Quantification of benzo[a]pyrene and other PAHs in the serum and follicular fluid of smokers versus non-smokers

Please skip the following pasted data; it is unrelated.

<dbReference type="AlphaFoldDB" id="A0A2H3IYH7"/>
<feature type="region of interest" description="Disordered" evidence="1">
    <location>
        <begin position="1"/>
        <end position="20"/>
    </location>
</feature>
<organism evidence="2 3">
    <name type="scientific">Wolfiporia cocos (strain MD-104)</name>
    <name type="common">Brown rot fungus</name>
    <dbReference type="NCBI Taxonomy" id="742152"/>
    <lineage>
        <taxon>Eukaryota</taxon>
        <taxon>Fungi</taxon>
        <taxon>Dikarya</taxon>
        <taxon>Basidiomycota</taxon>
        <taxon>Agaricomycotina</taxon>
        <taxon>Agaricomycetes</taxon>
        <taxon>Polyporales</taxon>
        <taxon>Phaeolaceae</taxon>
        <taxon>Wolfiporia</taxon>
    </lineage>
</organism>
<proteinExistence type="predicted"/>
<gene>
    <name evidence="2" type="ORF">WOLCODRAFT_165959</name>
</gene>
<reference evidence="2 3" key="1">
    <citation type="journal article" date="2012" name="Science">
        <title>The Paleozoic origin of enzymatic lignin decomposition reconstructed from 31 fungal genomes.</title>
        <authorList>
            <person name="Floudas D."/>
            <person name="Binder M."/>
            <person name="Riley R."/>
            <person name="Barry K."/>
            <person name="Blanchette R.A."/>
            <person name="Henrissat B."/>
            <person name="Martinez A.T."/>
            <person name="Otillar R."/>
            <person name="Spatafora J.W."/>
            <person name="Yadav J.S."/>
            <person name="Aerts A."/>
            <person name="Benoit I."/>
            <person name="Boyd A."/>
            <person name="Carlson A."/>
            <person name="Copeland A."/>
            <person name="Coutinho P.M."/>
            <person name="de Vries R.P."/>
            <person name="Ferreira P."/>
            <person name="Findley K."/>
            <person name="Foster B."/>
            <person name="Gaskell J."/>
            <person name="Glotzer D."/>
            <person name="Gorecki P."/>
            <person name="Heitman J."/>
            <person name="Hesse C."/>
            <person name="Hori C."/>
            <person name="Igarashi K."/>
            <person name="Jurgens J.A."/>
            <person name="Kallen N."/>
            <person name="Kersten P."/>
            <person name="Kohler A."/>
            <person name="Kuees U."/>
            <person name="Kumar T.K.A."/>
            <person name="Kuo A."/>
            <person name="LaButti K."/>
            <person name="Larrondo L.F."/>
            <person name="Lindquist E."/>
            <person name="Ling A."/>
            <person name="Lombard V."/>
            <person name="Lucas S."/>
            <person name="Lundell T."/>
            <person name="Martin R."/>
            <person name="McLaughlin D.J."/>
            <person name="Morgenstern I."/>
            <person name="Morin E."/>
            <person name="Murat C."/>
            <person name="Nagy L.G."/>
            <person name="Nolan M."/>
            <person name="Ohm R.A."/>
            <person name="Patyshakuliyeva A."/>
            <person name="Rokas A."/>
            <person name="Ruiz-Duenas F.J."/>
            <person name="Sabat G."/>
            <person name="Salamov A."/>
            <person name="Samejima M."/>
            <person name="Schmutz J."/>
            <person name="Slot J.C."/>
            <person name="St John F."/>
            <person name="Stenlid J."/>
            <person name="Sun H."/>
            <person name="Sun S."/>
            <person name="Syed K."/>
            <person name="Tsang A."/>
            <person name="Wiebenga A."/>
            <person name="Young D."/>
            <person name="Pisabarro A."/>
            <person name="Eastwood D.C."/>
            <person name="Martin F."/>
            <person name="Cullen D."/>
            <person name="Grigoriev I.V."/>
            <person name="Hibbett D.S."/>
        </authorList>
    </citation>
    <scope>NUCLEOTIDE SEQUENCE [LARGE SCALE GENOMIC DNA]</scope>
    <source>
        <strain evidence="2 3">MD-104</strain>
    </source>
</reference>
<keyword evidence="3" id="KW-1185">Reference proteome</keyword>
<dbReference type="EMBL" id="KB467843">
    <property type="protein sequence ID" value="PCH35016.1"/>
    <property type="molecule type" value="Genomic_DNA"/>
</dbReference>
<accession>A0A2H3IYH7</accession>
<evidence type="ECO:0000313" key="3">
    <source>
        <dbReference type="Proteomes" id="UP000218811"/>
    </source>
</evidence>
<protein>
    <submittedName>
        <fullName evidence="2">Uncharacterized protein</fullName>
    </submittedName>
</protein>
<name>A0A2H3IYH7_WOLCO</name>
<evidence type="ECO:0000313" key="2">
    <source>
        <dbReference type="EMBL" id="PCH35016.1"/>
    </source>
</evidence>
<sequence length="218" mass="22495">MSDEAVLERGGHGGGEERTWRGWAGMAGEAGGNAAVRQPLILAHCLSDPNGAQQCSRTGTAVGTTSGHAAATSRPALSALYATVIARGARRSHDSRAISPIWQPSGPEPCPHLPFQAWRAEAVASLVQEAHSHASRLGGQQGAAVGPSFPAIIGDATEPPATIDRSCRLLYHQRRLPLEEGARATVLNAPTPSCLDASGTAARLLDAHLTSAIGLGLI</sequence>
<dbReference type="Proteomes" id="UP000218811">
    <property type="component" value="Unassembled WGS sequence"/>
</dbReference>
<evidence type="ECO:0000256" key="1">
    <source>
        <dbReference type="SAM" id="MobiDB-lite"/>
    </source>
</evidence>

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Cigarette smoking is a well-established reproductive hazard that has been linked with decreased fertility in both smokers and those exposed to second hand smoke. The chemical components responsible for the reproductive toxic effects of cigarette smoke are unknown. Moreover, exposure of reproductive tissues to the chemical constituents of cigarette smoke is largely unknown. Therefore, we measured the levels of benzo[a]pyrene (B[a]P), and other polycyclic aromatic hydrocarbons (PAH) present in cigarette smoke, in the serum and follicular fluid of women exposed to mainstream (n=19) and side stream smoke (n=7) compared to non-smokers (n=10). Women exposed to mainstream smoke had significantly higher levels of B[a]P (1.32+/-0.68ng/ml) in their follicular fluid compared to side stream exposed (0.05+/-0.01ng/ml) or their non-smoking (0.03+/-0.01ng/ml) counterparts. More importantly we found significantly higher (p<0.001) levels of B[a]P in the follicular fluid of women who did not conceive (1.79+/-0.03ng/ml) compared to those that achieved a pregnancy (0.08+/-0.03ng/ml). Other PAHs known to be present in cigarette smoke were also detectable in both serum and follicular fluid of study subjects studied but with lower frequency compared to B[a]P and no differences in serum or follicular fluid levels between the groups could be demonstrated. The important finding that B[a]P reaches the follicular fluid and the fact that it is found at much higher levels in women who smoke provides further evidence that of the many toxicants present in cigarette smoke, B[a]P may be a key compound that is central to the documented adverse effects of cigarette smoke on follicular development and subsequent fertility.
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